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Rapu Rapu polymetallic mine, Philippines


In November, 1998, Australian mining company Lafayette Limited acquired interests in the polymetallic mining site, characterized by copper, gold, zinc and silver reserves. Permissions were granted by the Department of Environment and Natural Resources (DENR), in spite of absence of a free prior informed consent obtained by the company from local communities, among them the Taboy indigenous group [1;2]. Mining and processing started in April 2005, but was suspended six months later after two heavy cyanide laden spills were released into water bodies, causing the ecological death of rivers and fish stocks [1].

The government appointed a fact finding mission and investigations, which concluded with serious social and environmental concerns [3;8]. Nevertheless, in 2006, a temporary lifting order was given to operate on a 30-days-trial period, open to the public, to show best environmental practices [1]. However, a Greenpeace member who aimed measuring water quality during this period was arrested [3], while the trial period was continuously renewed, until a final lifting order was obtained in February 2007, which allowed resumption of mining activities [1]. But Lafayette faced economic troubles due to the previous suspension of revenue flows and went into voluntary administration. It finally sold its shares in 2008 and suspended from the Australian stock exchange market [1]. The mining project continued under a new management, but when the mine was finally decommissioned in 2013, no significant area rehabilitation efforts were conducted by the involved companies (see project details), for which reasons an environmental case was filed against the project [4].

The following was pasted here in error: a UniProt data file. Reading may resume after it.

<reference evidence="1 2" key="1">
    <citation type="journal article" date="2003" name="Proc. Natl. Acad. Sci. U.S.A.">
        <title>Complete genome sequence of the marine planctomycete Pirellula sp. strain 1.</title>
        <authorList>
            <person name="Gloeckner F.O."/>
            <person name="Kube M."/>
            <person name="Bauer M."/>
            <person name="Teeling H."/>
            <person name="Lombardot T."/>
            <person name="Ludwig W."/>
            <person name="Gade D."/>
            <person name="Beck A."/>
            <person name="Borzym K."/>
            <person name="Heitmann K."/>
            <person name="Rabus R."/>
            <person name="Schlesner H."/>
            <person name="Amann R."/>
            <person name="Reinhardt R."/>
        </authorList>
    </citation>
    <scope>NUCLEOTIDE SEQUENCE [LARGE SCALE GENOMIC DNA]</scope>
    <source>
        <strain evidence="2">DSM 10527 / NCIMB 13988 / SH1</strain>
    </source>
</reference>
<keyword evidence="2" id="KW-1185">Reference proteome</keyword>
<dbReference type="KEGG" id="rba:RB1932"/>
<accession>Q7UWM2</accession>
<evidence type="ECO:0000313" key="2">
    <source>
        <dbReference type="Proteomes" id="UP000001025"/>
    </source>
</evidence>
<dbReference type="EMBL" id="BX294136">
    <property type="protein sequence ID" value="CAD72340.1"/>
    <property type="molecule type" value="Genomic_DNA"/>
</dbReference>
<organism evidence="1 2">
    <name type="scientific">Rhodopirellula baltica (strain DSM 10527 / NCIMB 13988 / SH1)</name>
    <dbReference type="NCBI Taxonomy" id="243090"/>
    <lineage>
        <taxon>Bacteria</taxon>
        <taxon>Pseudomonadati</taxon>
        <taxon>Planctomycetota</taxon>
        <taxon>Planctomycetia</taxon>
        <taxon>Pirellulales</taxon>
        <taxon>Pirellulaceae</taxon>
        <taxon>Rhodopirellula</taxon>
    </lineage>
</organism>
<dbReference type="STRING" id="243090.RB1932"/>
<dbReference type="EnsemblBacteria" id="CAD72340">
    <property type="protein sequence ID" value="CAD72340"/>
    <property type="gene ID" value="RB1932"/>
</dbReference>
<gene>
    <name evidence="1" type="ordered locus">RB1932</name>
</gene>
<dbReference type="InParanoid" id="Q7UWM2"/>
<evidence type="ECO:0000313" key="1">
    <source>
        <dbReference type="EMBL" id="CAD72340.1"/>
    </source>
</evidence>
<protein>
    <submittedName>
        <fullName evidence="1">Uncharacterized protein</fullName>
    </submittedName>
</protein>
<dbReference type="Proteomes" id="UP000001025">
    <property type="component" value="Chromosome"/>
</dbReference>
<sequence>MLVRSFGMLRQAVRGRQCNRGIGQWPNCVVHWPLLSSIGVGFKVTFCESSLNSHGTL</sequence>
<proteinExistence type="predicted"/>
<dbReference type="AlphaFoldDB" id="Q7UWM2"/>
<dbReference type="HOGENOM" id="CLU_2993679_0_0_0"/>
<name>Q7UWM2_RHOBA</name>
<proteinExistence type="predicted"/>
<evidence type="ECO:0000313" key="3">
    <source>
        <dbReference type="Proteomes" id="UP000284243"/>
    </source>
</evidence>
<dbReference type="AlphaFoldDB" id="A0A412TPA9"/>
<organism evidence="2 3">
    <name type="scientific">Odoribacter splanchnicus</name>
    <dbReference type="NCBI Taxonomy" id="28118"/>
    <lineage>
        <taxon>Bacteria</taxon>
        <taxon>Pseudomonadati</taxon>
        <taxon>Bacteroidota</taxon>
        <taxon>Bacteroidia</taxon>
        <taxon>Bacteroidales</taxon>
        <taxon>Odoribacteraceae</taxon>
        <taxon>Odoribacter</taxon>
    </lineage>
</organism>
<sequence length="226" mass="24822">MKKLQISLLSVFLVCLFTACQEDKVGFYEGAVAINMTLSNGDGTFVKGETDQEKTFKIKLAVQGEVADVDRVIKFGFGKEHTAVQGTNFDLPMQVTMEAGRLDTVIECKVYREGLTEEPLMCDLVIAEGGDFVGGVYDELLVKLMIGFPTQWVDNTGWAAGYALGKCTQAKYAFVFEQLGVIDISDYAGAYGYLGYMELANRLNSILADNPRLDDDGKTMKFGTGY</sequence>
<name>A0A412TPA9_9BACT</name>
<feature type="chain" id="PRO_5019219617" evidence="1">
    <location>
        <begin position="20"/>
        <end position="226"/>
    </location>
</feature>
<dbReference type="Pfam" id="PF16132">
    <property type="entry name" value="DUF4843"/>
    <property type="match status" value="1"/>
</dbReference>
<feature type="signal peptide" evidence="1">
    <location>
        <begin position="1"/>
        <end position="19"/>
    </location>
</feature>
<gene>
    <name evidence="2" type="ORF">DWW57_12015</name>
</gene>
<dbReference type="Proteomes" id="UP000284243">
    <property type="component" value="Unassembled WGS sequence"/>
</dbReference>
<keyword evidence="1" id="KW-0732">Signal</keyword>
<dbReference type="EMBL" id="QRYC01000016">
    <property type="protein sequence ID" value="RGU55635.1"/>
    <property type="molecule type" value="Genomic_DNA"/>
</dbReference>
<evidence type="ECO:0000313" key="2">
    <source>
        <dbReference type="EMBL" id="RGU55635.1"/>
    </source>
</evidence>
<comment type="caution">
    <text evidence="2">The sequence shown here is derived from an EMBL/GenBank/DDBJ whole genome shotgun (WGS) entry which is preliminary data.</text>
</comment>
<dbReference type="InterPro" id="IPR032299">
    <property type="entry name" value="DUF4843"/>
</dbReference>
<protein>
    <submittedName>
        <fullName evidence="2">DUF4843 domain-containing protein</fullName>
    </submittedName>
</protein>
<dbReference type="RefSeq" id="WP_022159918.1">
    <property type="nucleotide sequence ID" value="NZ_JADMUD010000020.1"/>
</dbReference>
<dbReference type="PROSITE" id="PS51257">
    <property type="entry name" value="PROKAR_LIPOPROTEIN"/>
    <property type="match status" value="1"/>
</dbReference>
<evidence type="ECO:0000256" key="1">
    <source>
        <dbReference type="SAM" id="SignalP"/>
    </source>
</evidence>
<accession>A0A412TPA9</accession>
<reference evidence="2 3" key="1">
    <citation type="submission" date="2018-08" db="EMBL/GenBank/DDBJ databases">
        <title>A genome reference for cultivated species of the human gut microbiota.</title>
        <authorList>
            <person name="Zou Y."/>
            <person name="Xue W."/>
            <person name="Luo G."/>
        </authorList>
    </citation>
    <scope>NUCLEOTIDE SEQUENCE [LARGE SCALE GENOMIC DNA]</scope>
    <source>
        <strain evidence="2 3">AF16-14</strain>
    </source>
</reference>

The mining activities were accompanied by militarization [1;5], low levels of local employment and low tax benefits [1;6], as well as drastic environmental degradation and social impacts, largely related to the irreversible destruction of river and marine fish stocks due to toxic tailing spills and loss of livelihood of farmers and fishermen, depending on these resources as primary livelihood asset [1;2;5;6]. Fish sales went further down due to fears of the population to eat contaminated fish [1]. According to reports, around 14,000 fishermen and their families lost their livelihood; partly or entirely [5]. Research indicated that the island will not recover for decades, while water areas will dry up into deserts [5]. As stated by Antonio Casitas, peasant leader and environmental activist: “Rapu-Rapu island was once so beautiful. It was like paradise. Our lives there were simple — we lived off nature, and we took care not to damage it because we knew it was the source of our livelihood and means of survival. When the mining companies came, everything changed. Now, 97 percent of Rapu-Rapu Island is virtually under the control of these environmental destroyers, and what was once paradise is a wasteland” [5].

From the first day on, there was large opposition against the mining project, resulting in ongoing mobilizations by local associations, as well as church groups and academics, and international NGOs [1]. Forms of resistance ranged from protests and campaigns, over formal complaints, lobbying and impact studies to company boycott of LG International, holding shares of the mine.

Rapu Rapu, which was promised to become one of the richest areas in the Philippines thanks to large foreign investments, was recently classified to be among the poorest regions [6], leaving behind irreversible destruction of the island and its communities.

Basic Data

Name of conflict:Rapu Rapu polymetallic mine, Philippines
State or province:Province of Albay, Southeastern Luzon
Location of conflict: Barangay Binosowan, Pagcolbon and Malobago; Rapu Rapu island
Accuracy of locationHIGH (Local level)

Source of Conflict

Type of conflict. 1st level:Mineral Ores and Building Materials Extraction